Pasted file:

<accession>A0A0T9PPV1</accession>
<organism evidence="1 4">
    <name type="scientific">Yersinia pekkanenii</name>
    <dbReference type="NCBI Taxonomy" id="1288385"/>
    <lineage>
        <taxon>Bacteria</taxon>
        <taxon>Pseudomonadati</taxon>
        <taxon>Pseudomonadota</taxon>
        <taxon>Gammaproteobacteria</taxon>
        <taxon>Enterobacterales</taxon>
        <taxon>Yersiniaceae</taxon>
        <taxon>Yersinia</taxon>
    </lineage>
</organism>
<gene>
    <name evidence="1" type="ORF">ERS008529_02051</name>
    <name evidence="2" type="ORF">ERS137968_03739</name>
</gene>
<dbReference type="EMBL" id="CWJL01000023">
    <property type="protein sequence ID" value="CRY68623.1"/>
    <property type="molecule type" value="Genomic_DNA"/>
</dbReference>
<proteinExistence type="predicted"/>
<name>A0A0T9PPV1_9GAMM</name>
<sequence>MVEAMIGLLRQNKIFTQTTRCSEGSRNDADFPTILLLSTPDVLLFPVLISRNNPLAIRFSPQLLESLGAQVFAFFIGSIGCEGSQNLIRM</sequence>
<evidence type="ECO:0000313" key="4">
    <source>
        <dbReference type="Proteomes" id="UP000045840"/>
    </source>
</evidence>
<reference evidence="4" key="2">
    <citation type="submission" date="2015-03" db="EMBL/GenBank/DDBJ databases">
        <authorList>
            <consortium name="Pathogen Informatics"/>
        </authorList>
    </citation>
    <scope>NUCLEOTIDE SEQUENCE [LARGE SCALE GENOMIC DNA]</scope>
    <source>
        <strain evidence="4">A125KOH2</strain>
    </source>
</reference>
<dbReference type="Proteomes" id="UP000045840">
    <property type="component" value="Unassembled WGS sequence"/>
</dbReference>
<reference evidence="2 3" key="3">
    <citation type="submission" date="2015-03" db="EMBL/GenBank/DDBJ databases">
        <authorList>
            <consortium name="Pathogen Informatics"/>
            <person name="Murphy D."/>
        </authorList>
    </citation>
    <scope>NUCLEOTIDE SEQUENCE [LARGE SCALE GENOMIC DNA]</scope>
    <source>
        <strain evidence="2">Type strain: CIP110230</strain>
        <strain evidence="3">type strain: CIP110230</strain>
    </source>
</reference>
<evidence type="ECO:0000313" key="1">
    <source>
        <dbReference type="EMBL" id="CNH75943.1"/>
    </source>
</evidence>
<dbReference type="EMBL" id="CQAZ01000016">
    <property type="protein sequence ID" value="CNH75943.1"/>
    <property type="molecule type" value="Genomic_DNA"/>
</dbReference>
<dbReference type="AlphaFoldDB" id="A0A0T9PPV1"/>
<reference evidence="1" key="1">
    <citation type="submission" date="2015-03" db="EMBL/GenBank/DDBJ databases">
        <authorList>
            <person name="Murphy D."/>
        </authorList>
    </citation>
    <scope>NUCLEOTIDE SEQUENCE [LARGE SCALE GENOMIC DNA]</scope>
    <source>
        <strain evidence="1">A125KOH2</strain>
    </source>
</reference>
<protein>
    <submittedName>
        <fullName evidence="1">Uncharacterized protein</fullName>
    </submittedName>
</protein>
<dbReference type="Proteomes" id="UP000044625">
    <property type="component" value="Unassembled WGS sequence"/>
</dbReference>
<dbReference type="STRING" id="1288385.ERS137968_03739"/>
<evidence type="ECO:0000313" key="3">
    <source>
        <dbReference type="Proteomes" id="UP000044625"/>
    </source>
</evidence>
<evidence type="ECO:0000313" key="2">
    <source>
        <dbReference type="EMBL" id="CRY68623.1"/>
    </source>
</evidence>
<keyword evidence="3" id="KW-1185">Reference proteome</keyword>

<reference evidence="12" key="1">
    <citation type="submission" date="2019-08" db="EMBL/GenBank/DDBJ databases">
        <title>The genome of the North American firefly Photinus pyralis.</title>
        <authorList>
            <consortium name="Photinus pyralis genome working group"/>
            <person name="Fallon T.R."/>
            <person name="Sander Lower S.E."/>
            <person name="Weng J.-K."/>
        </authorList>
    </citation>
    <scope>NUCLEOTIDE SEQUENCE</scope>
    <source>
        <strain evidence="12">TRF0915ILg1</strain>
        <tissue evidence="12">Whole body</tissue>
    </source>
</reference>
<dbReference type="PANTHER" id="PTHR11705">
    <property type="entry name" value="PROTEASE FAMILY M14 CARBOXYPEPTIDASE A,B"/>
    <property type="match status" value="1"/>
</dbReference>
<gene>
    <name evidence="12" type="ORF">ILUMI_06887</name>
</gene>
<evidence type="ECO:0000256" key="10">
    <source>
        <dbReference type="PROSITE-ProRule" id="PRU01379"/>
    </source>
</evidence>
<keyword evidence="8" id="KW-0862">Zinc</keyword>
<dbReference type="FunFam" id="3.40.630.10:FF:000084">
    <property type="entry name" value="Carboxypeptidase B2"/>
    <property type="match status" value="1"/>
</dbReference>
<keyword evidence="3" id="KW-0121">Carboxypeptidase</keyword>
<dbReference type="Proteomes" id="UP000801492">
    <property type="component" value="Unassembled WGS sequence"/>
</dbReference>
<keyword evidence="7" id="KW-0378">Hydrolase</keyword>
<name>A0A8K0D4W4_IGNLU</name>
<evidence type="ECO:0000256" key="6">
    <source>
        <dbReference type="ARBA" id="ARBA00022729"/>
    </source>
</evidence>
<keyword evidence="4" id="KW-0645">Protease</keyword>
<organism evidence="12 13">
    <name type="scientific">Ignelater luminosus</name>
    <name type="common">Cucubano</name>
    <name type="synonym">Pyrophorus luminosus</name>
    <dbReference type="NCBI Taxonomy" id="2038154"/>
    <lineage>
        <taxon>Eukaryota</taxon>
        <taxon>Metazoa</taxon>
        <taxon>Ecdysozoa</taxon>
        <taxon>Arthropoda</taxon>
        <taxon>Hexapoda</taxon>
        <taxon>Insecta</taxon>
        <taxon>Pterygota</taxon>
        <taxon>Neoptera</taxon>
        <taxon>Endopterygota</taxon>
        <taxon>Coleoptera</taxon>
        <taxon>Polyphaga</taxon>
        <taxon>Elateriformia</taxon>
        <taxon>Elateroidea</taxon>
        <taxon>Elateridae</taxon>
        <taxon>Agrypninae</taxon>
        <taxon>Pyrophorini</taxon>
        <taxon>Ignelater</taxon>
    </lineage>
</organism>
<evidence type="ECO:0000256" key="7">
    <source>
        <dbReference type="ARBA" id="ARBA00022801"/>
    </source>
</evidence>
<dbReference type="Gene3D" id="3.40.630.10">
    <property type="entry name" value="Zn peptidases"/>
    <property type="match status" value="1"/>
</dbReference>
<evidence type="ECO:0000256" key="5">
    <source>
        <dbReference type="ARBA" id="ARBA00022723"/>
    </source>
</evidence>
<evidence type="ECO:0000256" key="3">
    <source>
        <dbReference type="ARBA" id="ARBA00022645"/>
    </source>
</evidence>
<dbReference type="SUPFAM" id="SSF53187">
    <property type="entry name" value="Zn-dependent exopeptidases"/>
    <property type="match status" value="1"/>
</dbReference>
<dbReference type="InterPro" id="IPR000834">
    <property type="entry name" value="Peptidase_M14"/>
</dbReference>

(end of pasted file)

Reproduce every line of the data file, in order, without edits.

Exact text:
<accession>A0A0T9PPV1</accession>
<organism evidence="1 4">
    <name type="scientific">Yersinia pekkanenii</name>
    <dbReference type="NCBI Taxonomy" id="1288385"/>
    <lineage>
        <taxon>Bacteria</taxon>
        <taxon>Pseudomonadati</taxon>
        <taxon>Pseudomonadota</taxon>
        <taxon>Gammaproteobacteria</taxon>
        <taxon>Enterobacterales</taxon>
        <taxon>Yersiniaceae</taxon>
        <taxon>Yersinia</taxon>
    </lineage>
</organism>
<gene>
    <name evidence="1" type="ORF">ERS008529_02051</name>
    <name evidence="2" type="ORF">ERS137968_03739</name>
</gene>
<dbReference type="EMBL" id="CWJL01000023">
    <property type="protein sequence ID" value="CRY68623.1"/>
    <property type="molecule type" value="Genomic_DNA"/>
</dbReference>
<proteinExistence type="predicted"/>
<name>A0A0T9PPV1_9GAMM</name>
<sequence>MVEAMIGLLRQNKIFTQTTRCSEGSRNDADFPTILLLSTPDVLLFPVLISRNNPLAIRFSPQLLESLGAQVFAFFIGSIGCEGSQNLIRM</sequence>
<evidence type="ECO:0000313" key="4">
    <source>
        <dbReference type="Proteomes" id="UP000045840"/>
    </source>
</evidence>
<reference evidence="4" key="2">
    <citation type="submission" date="2015-03" db="EMBL/GenBank/DDBJ databases">
        <authorList>
            <consortium name="Pathogen Informatics"/>
        </authorList>
    </citation>
    <scope>NUCLEOTIDE SEQUENCE [LARGE SCALE GENOMIC DNA]</scope>
    <source>
        <strain evidence="4">A125KOH2</strain>
    </source>
</reference>
<dbReference type="Proteomes" id="UP000045840">
    <property type="component" value="Unassembled WGS sequence"/>
</dbReference>
<reference evidence="2 3" key="3">
    <citation type="submission" date="2015-03" db="EMBL/GenBank/DDBJ databases">
        <authorList>
            <consortium name="Pathogen Informatics"/>
            <person name="Murphy D."/>
        </authorList>
    </citation>
    <scope>NUCLEOTIDE SEQUENCE [LARGE SCALE GENOMIC DNA]</scope>
    <source>
        <strain evidence="2">Type strain: CIP110230</strain>
        <strain evidence="3">type strain: CIP110230</strain>
    </source>
</reference>
<evidence type="ECO:0000313" key="1">
    <source>
        <dbReference type="EMBL" id="CNH75943.1"/>
    </source>
</evidence>
<dbReference type="EMBL" id="CQAZ01000016">
    <property type="protein sequence ID" value="CNH75943.1"/>
    <property type="molecule type" value="Genomic_DNA"/>
</dbReference>
<dbReference type="AlphaFoldDB" id="A0A0T9PPV1"/>
<reference evidence="1" key="1">
    <citation type="submission" date="2015-03" db="EMBL/GenBank/DDBJ databases">
        <authorList>
            <person name="Murphy D."/>
        </authorList>
    </citation>
    <scope>NUCLEOTIDE SEQUENCE [LARGE SCALE GENOMIC DNA]</scope>
    <source>
        <strain evidence="1">A125KOH2</strain>
    </source>
</reference>
<protein>
    <submittedName>
        <fullName evidence="1">Uncharacterized protein</fullName>
    </submittedName>
</protein>
<dbReference type="Proteomes" id="UP000044625">
    <property type="component" value="Unassembled WGS sequence"/>
</dbReference>
<dbReference type="STRING" id="1288385.ERS137968_03739"/>
<evidence type="ECO:0000313" key="3">
    <source>
        <dbReference type="Proteomes" id="UP000044625"/>
    </source>
</evidence>
<evidence type="ECO:0000313" key="2">
    <source>
        <dbReference type="EMBL" id="CRY68623.1"/>
    </source>
</evidence>
<keyword evidence="3" id="KW-1185">Reference proteome</keyword>

<reference evidence="12" key="1">
    <citation type="submission" date="2019-08" db="EMBL/GenBank/DDBJ databases">
        <title>The genome of the North American firefly Photinus pyralis.</title>
        <authorList>
            <consortium name="Photinus pyralis genome working group"/>
            <person name="Fallon T.R."/>
            <person name="Sander Lower S.E."/>
            <person name="Weng J.-K."/>
        </authorList>
    </citation>
    <scope>NUCLEOTIDE SEQUENCE</scope>
    <source>
        <strain evidence="12">TRF0915ILg1</strain>
        <tissue evidence="12">Whole body</tissue>
    </source>
</reference>
<dbReference type="PANTHER" id="PTHR11705">
    <property type="entry name" value="PROTEASE FAMILY M14 CARBOXYPEPTIDASE A,B"/>
    <property type="match status" value="1"/>
</dbReference>
<gene>
    <name evidence="12" type="ORF">ILUMI_06887</name>
</gene>
<evidence type="ECO:0000256" key="10">
    <source>
        <dbReference type="PROSITE-ProRule" id="PRU01379"/>
    </source>
</evidence>
<keyword evidence="8" id="KW-0862">Zinc</keyword>
<dbReference type="FunFam" id="3.40.630.10:FF:000084">
    <property type="entry name" value="Carboxypeptidase B2"/>
    <property type="match status" value="1"/>
</dbReference>
<keyword evidence="3" id="KW-0121">Carboxypeptidase</keyword>
<dbReference type="Proteomes" id="UP000801492">
    <property type="component" value="Unassembled WGS sequence"/>
</dbReference>
<keyword evidence="7" id="KW-0378">Hydrolase</keyword>
<name>A0A8K0D4W4_IGNLU</name>
<evidence type="ECO:0000256" key="6">
    <source>
        <dbReference type="ARBA" id="ARBA00022729"/>
    </source>
</evidence>
<keyword evidence="4" id="KW-0645">Protease</keyword>
<organism evidence="12 13">
    <name type="scientific">Ignelater luminosus</name>
    <name type="common">Cucubano</name>
    <name type="synonym">Pyrophorus luminosus</name>
    <dbReference type="NCBI Taxonomy" id="2038154"/>
    <lineage>
        <taxon>Eukaryota</taxon>
        <taxon>Metazoa</taxon>
        <taxon>Ecdysozoa</taxon>
        <taxon>Arthropoda</taxon>
        <taxon>Hexapoda</taxon>
        <taxon>Insecta</taxon>
        <taxon>Pterygota</taxon>
        <taxon>Neoptera</taxon>
        <taxon>Endopterygota</taxon>
        <taxon>Coleoptera</taxon>
        <taxon>Polyphaga</taxon>
        <taxon>Elateriformia</taxon>
        <taxon>Elateroidea</taxon>
        <taxon>Elateridae</taxon>
        <taxon>Agrypninae</taxon>
        <taxon>Pyrophorini</taxon>
        <taxon>Ignelater</taxon>
    </lineage>
</organism>
<evidence type="ECO:0000256" key="7">
    <source>
        <dbReference type="ARBA" id="ARBA00022801"/>
    </source>
</evidence>
<dbReference type="Gene3D" id="3.40.630.10">
    <property type="entry name" value="Zn peptidases"/>
    <property type="match status" value="1"/>
</dbReference>
<evidence type="ECO:0000256" key="5">
    <source>
        <dbReference type="ARBA" id="ARBA00022723"/>
    </source>
</evidence>
<evidence type="ECO:0000256" key="3">
    <source>
        <dbReference type="ARBA" id="ARBA00022645"/>
    </source>
</evidence>
<dbReference type="SUPFAM" id="SSF53187">
    <property type="entry name" value="Zn-dependent exopeptidases"/>
    <property type="match status" value="1"/>
</dbReference>
<dbReference type="InterPro" id="IPR000834">
    <property type="entry name" value="Peptidase_M14"/>
</dbReference>